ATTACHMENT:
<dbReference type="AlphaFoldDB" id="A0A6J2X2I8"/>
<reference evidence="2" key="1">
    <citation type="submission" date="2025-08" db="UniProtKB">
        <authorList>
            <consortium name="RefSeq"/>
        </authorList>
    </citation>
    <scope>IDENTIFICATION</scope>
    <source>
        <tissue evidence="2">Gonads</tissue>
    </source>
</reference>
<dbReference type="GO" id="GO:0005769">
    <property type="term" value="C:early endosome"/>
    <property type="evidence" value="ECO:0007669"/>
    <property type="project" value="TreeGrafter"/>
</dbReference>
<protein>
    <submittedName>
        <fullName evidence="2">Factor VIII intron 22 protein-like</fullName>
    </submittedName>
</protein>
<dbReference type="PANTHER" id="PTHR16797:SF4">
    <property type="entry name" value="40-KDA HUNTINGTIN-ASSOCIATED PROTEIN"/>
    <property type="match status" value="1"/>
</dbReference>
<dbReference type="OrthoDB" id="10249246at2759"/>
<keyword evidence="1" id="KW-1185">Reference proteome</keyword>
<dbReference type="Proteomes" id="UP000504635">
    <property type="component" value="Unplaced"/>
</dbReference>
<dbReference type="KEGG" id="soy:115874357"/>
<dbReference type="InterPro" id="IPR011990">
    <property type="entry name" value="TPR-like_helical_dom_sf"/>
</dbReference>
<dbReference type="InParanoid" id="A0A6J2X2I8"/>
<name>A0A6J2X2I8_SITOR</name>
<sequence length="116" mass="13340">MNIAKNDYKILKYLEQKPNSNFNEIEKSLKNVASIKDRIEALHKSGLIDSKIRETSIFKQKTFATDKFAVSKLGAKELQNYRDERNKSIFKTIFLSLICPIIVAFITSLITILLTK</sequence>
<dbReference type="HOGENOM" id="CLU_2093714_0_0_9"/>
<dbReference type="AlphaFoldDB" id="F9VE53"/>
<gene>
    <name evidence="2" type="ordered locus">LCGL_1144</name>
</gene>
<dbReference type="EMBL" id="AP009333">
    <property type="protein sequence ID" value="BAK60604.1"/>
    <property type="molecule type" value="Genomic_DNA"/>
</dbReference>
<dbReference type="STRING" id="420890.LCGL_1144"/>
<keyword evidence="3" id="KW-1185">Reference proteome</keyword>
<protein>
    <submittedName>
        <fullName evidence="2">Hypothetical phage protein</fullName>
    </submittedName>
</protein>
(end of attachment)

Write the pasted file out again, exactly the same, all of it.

<dbReference type="AlphaFoldDB" id="A0A6J2X2I8"/>
<reference evidence="2" key="1">
    <citation type="submission" date="2025-08" db="UniProtKB">
        <authorList>
            <consortium name="RefSeq"/>
        </authorList>
    </citation>
    <scope>IDENTIFICATION</scope>
    <source>
        <tissue evidence="2">Gonads</tissue>
    </source>
</reference>
<dbReference type="GO" id="GO:0005769">
    <property type="term" value="C:early endosome"/>
    <property type="evidence" value="ECO:0007669"/>
    <property type="project" value="TreeGrafter"/>
</dbReference>
<protein>
    <submittedName>
        <fullName evidence="2">Factor VIII intron 22 protein-like</fullName>
    </submittedName>
</protein>
<dbReference type="PANTHER" id="PTHR16797:SF4">
    <property type="entry name" value="40-KDA HUNTINGTIN-ASSOCIATED PROTEIN"/>
    <property type="match status" value="1"/>
</dbReference>
<dbReference type="OrthoDB" id="10249246at2759"/>
<keyword evidence="1" id="KW-1185">Reference proteome</keyword>
<dbReference type="Proteomes" id="UP000504635">
    <property type="component" value="Unplaced"/>
</dbReference>
<dbReference type="KEGG" id="soy:115874357"/>
<dbReference type="InterPro" id="IPR011990">
    <property type="entry name" value="TPR-like_helical_dom_sf"/>
</dbReference>
<dbReference type="InParanoid" id="A0A6J2X2I8"/>
<name>A0A6J2X2I8_SITOR</name>
<sequence length="116" mass="13340">MNIAKNDYKILKYLEQKPNSNFNEIEKSLKNVASIKDRIEALHKSGLIDSKIRETSIFKQKTFATDKFAVSKLGAKELQNYRDERNKSIFKTIFLSLICPIIVAFITSLITILLTK</sequence>
<dbReference type="HOGENOM" id="CLU_2093714_0_0_9"/>
<dbReference type="AlphaFoldDB" id="F9VE53"/>
<gene>
    <name evidence="2" type="ordered locus">LCGL_1144</name>
</gene>
<dbReference type="EMBL" id="AP009333">
    <property type="protein sequence ID" value="BAK60604.1"/>
    <property type="molecule type" value="Genomic_DNA"/>
</dbReference>
<dbReference type="STRING" id="420890.LCGL_1144"/>
<keyword evidence="3" id="KW-1185">Reference proteome</keyword>
<protein>
    <submittedName>
        <fullName evidence="2">Hypothetical phage protein</fullName>
    </submittedName>
</protein>